AV I’m a dramatist, so I like people to come out more confused than they go in, in some ways, about an issue. I didn’t write the play to just set out the arguments. I have had the experience of people saying to me, I went in thinking this and I changed my mind through the night. Clearly that’s a compliment, to credibly bringing off both sides. I don’t know, in terms of a tonic -“ I think the world is really divided along faith lines at the moment, and yet it doesn’t seem a lot of our art really interrogates what that is -¦

TB Campion, as a dramatist are you someone who aims to confuse an audience?

AV [Laughs] Excitingly confuse. Stimulate.

CAMPION DECENT Yeah, that’ll do.

AV I’ve been awake longer than him, obviously.

CD I’ll just say -“ I’ll have what she’s having. I don’t know, it’s not the first word I would use to describe my own work necessarily, although I completely understand. I would say problematise, which is a similar thing, I think. I think that is important.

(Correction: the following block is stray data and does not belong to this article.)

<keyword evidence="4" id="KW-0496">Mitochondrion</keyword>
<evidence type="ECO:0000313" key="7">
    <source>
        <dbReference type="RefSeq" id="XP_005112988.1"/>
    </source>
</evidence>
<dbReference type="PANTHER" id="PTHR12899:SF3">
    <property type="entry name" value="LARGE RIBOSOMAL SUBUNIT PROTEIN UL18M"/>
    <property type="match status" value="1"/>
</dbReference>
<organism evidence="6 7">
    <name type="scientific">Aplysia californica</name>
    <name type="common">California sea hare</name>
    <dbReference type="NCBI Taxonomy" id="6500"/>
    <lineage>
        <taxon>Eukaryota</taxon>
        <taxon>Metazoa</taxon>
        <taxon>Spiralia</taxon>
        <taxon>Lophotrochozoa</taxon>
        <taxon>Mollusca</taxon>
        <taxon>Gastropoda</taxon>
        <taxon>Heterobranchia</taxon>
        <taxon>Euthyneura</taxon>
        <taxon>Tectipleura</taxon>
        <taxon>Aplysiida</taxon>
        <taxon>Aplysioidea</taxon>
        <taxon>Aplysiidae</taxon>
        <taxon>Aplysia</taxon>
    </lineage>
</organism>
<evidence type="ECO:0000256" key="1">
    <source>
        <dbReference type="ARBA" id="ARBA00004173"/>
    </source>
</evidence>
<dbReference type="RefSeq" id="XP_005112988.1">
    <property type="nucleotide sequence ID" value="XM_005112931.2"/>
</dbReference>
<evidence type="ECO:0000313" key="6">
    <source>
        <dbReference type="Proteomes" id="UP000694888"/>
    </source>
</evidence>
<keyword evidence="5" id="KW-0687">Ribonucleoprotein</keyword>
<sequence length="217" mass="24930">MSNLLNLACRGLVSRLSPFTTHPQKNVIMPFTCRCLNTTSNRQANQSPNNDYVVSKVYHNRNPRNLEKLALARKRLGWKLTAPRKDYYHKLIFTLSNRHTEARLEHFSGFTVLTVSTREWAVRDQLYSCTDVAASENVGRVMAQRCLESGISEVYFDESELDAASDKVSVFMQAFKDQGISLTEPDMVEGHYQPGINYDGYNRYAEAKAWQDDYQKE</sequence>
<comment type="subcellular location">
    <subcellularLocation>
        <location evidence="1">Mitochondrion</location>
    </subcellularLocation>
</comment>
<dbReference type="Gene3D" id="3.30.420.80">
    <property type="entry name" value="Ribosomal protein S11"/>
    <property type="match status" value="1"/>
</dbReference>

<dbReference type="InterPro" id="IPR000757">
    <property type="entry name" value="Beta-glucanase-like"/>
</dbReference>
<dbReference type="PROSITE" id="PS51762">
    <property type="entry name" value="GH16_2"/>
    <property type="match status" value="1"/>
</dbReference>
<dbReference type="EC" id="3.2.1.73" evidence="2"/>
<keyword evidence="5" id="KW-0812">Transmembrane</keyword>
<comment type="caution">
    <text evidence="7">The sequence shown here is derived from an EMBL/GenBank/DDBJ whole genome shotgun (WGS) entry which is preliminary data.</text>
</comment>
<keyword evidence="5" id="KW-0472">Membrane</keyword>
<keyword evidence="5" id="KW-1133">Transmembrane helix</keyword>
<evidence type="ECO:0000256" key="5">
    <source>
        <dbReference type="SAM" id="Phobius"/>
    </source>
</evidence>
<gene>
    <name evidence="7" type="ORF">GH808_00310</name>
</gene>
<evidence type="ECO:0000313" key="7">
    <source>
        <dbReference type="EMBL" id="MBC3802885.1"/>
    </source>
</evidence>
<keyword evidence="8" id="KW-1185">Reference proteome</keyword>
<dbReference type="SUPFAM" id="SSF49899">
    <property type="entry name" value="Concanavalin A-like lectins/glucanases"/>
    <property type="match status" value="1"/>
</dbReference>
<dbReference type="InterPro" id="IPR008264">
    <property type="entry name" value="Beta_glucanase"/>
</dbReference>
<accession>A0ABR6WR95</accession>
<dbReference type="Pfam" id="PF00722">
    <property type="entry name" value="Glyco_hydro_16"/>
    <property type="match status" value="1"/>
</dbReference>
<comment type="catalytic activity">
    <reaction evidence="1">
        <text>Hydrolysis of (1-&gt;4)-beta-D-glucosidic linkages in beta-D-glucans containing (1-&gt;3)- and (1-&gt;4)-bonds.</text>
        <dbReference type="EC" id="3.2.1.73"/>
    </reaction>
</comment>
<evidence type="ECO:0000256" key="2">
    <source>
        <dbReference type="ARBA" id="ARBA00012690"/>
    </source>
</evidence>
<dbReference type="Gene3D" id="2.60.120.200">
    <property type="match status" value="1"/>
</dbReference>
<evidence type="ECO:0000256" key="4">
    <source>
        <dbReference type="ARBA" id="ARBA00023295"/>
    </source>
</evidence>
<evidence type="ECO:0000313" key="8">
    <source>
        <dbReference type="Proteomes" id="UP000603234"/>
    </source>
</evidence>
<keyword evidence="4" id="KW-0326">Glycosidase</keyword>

TB Why did you choose to rework Three Winters Green?

CD I was asked to. That’s the honest answer. I wouldn’t have done it if I hadn’t been asked to do it. Initially I went, oh my God, why would I do that and how would I do that. Alana and I had a quick chat about this a few weeks ago and it was good advice. It was very scary and I thought I don’t know if I want to go back -¦ It’s funny because 10 years ago you put all the blood, sweat and tears into something and then someone says I think we should cut this and you hang on and you hang on. And you go back 10 years later and because you don’t remember the emotional investment or any of the hard work that went into this particular thing, you look at it and think -“ this is sticking out like dog’s balls. Get rid of it.